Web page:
Reverend Jerome D’souza was a Constituent Assembly member elected from the Madras province: he was a Jesuit priest, writer and an educationist.

Rev. D’souza was born on 6th August 1897, in the town of Moolki, Mangalore. He received a degree in English literature at the University of Madras. Subsequently, he taught for a while at St. Joseph’s College in Tiruchirappalli before deciding to enter the Society of Jesus on 29th May, 1921. He was ordained as a priest in 1931 in Belgium.

C. Rajagopalachari held the Reverend in high regard and was impressed by his powerful oratory skills. During Rev. D’souza’s tenure in Loyola College in 1942, Rajagopalachari proposed his name to the Madras legislative assembly.

In 1946 he was elected to the Constituent Assembly where he made interventions on the issues of national language and separate electorates for minorities.

During discussions on the national language in the Assembly, Rev. D’souza expressed his desire to have a national language – Hindi- which he believed would accommodated all cultures. He stated:

I say, if we do not, find some kind of contentment in the cultural climate, of our land as expressed by the spirit, the genius, the music and the rhythm, and variety of vocabulary, of the national language, then, we shall not feel at home, we shall feel we are strangers, as it were under a decree of banishment imposed upon us, not physically, but in the intellectual and cultural sense.”

Rev. D’souza advocated for not proving constitutional protection to Christian Harijans. This stance was different from what most of the Assembly members from religious/cultural minorities argued for.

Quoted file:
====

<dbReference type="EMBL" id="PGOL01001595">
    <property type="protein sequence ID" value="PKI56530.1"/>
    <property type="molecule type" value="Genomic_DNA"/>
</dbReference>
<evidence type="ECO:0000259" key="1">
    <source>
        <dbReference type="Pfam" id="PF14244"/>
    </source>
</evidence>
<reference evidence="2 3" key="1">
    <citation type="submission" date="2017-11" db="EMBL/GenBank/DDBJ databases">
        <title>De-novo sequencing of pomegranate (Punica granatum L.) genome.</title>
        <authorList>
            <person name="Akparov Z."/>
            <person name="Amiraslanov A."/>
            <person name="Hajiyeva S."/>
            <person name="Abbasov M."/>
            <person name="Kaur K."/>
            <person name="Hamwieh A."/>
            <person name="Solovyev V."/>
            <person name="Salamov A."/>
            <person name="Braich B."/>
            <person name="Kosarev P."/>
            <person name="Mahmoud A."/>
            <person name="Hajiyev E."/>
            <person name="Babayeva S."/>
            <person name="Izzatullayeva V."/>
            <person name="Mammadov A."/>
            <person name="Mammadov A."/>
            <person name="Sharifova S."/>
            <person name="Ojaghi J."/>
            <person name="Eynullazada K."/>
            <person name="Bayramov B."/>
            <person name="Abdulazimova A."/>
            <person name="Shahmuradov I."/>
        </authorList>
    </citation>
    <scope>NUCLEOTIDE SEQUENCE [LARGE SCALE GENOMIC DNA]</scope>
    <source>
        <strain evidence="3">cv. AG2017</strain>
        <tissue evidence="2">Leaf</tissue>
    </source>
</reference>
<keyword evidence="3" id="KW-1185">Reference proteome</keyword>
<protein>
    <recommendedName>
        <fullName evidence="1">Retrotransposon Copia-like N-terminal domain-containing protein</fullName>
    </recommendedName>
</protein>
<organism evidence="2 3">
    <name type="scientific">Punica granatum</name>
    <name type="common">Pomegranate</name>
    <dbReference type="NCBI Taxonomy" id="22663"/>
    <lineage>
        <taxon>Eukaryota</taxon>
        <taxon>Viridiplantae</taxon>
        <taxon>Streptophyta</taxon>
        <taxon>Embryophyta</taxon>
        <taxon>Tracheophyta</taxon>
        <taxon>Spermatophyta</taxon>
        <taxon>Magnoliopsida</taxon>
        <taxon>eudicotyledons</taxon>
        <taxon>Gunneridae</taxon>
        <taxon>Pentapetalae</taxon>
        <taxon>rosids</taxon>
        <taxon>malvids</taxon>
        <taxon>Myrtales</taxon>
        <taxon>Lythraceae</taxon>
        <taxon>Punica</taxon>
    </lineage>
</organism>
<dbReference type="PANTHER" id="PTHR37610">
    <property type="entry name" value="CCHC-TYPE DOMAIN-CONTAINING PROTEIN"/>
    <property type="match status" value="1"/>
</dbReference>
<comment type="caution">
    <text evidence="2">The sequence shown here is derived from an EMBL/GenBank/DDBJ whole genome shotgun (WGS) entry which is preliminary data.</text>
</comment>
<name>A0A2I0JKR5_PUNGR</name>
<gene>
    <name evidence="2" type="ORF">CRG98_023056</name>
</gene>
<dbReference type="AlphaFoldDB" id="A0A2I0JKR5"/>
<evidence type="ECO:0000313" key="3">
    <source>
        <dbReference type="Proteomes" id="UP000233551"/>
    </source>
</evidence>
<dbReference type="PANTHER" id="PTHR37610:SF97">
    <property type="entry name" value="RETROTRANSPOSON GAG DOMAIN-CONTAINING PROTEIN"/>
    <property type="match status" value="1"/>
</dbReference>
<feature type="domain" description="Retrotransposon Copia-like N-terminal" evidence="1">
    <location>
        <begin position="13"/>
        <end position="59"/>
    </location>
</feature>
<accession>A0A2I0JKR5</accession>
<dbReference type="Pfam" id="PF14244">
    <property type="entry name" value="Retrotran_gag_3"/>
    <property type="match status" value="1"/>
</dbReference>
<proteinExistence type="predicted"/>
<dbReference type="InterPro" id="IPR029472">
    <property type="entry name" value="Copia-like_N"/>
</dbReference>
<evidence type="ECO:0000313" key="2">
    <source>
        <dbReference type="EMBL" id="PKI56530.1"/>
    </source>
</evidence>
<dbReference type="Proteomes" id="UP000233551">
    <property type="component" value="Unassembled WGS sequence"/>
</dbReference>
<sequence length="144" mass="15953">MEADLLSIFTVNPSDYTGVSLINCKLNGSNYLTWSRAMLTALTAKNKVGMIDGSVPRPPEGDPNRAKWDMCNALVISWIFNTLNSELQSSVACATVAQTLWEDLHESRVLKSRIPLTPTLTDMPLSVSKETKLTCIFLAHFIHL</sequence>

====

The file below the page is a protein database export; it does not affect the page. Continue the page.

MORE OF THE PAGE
According to him, the enforceability of fundamental rights obviated the need for Christians to have special seats in legislation for preserving minority rights. He was a staunch supporter of integrating the Christian population with the general electorate and believed it would foster communal harmony. Once there is support from other communities and a sense of political homogeneity they all could work together to secure justice in matters where the Christian community still faced difficulties.

With a command over multiple languages such as French, Spanish, English and Dutch and a knack for negotiation and oration, he was involved in various activities on behalf of the Nehru government. He led a UN delegation for India at its annual session.

In his later years, Rev. D’souza went back to his educationist roots and established the Indian Social Institute. He passed away 41 years ago on 12th August 1977. The Government of India honoured him on his birth centenary by issuing a postal stamp of two-rupee denomination on December 18, 1997.

(Aparajita Kaul, studying 3rd year B.A LLB from NALSAR, authored this post.)